If a loved one is showing early signs of memory difficulties or dementia, it can become a stressful situation. This may start with them asking the same questions repeatedly, forgetting everyday words in conversation or taking longer to complete everyday tasks.

Choosing the best care for your loved one can be difficult. You may be aware of two types of care for seniors in this situation — memory care and dementia care. In this article, you will learn how these differ from each other, how much they are likely to cost and who they are best suited for. As an introduction, here is a brief description of the two types of care.

Memory Care

Dementia Care

Who Needs It

Seniors in early stages of dementia

Seniors in later stages of dementia

Program Type

A treatment program that helps seniors maintain some independence during care

A clinical program that is more aligned with nursing home care

Purpose of Care

Can potentially reduce the need for future dementia care

Focuses on maintaining the quality of life for seniors and mitigating symptoms of dementia

Memory Care

When caring for a senior with memory problems caused by dementia or Alzheimer’s, it may come to the point where you can no longer provide care at home. At this point, memory care is an ideal option. Many assisted living facilities provide memory care as an add-on, and there are also dedicated memory care centers.

Memory care communities typically cost about 25% more than assisted living facilities since they offer a higher level of support. Nationally, seniors pay an average of $5,625 per month for memory care according to calculations from data provided by the Genworth Cost of Care Survey.

Memory care offers a structured, secure environment for seniors with memory issues. Specially trained staff provide set routines designed to reduce stress for those with Alzheimer’s or dementia. They also know how to support seniors who often feel frustrated or anxious, or those who may become aggressive or have difficulties communicating. Community staff will prepare meals for the residents and organize activities for them to keep their minds active and support their cognitive abilities. They also make sure community members stay engaged with activities and daily care, such as bathing and eating.

As seniors with memory difficulties are often prone to wandering, security is maintained at a higher level. In some cases, elevators may require a code to use, doors have alarms and outdoor areas are often enclosed to keep residents secure. There will also be an increased ratio of staff to residents to keep an eye on seniors. 

Dementia Care

As dementia progresses, your loved one’s symptoms may worsen and a memory care facility may no longer be able to provide for all their needs. The progression of these symptoms can be slowed by memory care, but they may result in the eventual need for clinical dementia care.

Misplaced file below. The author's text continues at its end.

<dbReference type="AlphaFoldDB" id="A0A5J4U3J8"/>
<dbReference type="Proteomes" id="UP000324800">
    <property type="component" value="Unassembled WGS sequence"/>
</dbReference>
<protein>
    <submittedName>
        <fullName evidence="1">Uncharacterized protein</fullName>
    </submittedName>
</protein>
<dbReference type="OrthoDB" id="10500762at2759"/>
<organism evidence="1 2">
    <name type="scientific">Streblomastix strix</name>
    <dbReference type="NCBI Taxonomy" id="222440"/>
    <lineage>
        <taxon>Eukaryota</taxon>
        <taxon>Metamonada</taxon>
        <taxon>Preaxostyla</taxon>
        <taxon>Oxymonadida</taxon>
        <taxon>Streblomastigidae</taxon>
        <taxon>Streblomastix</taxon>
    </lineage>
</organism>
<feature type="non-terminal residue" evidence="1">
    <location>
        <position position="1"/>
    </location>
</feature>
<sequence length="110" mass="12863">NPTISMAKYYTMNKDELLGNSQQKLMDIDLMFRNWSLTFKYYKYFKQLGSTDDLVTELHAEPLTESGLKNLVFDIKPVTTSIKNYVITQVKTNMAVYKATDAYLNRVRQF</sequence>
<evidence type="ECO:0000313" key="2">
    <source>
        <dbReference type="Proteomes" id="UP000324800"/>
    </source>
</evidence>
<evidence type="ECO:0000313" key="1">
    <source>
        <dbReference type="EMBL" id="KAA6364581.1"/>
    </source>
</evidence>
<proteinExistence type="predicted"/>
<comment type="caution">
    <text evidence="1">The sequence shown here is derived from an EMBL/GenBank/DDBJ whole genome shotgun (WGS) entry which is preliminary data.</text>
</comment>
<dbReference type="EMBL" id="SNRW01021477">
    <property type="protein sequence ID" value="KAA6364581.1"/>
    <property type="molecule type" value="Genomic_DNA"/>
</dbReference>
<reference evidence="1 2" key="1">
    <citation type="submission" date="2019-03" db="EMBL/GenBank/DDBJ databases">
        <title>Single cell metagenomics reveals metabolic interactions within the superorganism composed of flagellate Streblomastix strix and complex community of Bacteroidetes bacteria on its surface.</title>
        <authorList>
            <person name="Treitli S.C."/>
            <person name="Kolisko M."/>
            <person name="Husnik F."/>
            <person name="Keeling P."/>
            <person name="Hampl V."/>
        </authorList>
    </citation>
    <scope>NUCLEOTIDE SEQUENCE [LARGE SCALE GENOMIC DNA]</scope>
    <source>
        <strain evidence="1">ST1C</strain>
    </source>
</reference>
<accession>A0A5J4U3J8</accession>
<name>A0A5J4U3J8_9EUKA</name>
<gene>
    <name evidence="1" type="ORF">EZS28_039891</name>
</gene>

Dementia care is a more involved form of memory care. If your loved one has reached the stage where they need 24-hour medical care that their memory care facility can no longer provide, dementia care is something you will need to consider. Dementia care facilities will have increased staff support in an environment more similar to a nursing home. Additional services may include extra help with daily activities, more one-on-one therapies and more advanced security features.

Dementia care shares memory care’s average national cost of $5,625 per month. However, there may be additional fees to account for additional services.

Frequently Asked Questions

Can someone with dementia receive care at home?

In the early stages of dementia, it is certainly possible to care for someone with dementia in their own home. This may even be preferable as, with some support, they may be able to remain independent for longer and slow dementia’s progress. However, once they are unable to complete daily tasks or forget where they are and begin wandering, memory care is a safer option for the well-being of both themselves and their caregivers.

When should you consider memory care for your loved one?

If your loved one is no longer able to carry out tasks such as cooking for themselves, or they are incontinent and unable to dress without help, you might want to consider memory care. Equally, if the caregiver is becoming exhausted or you feel that your loved one is no longer safe in their home, it’s time to look for additional support options. 

How do you talk to a loved one about moving to a memory care facility?

Memory loss can make it challenging to make life-altering decisions. Although your loved one may be having some issues with their memory, you should avoid talking down to them or leaving them out of decisions. Ensure they receive advice from a trusted medical professional and talk to them about all the benefits they will receive in a memory care facility. Let them know that the facility will provide opportunities to socialize and engage with other people going through the same issues. Tell them about the supportive staff and that they will always have someone on hand to help when they need it.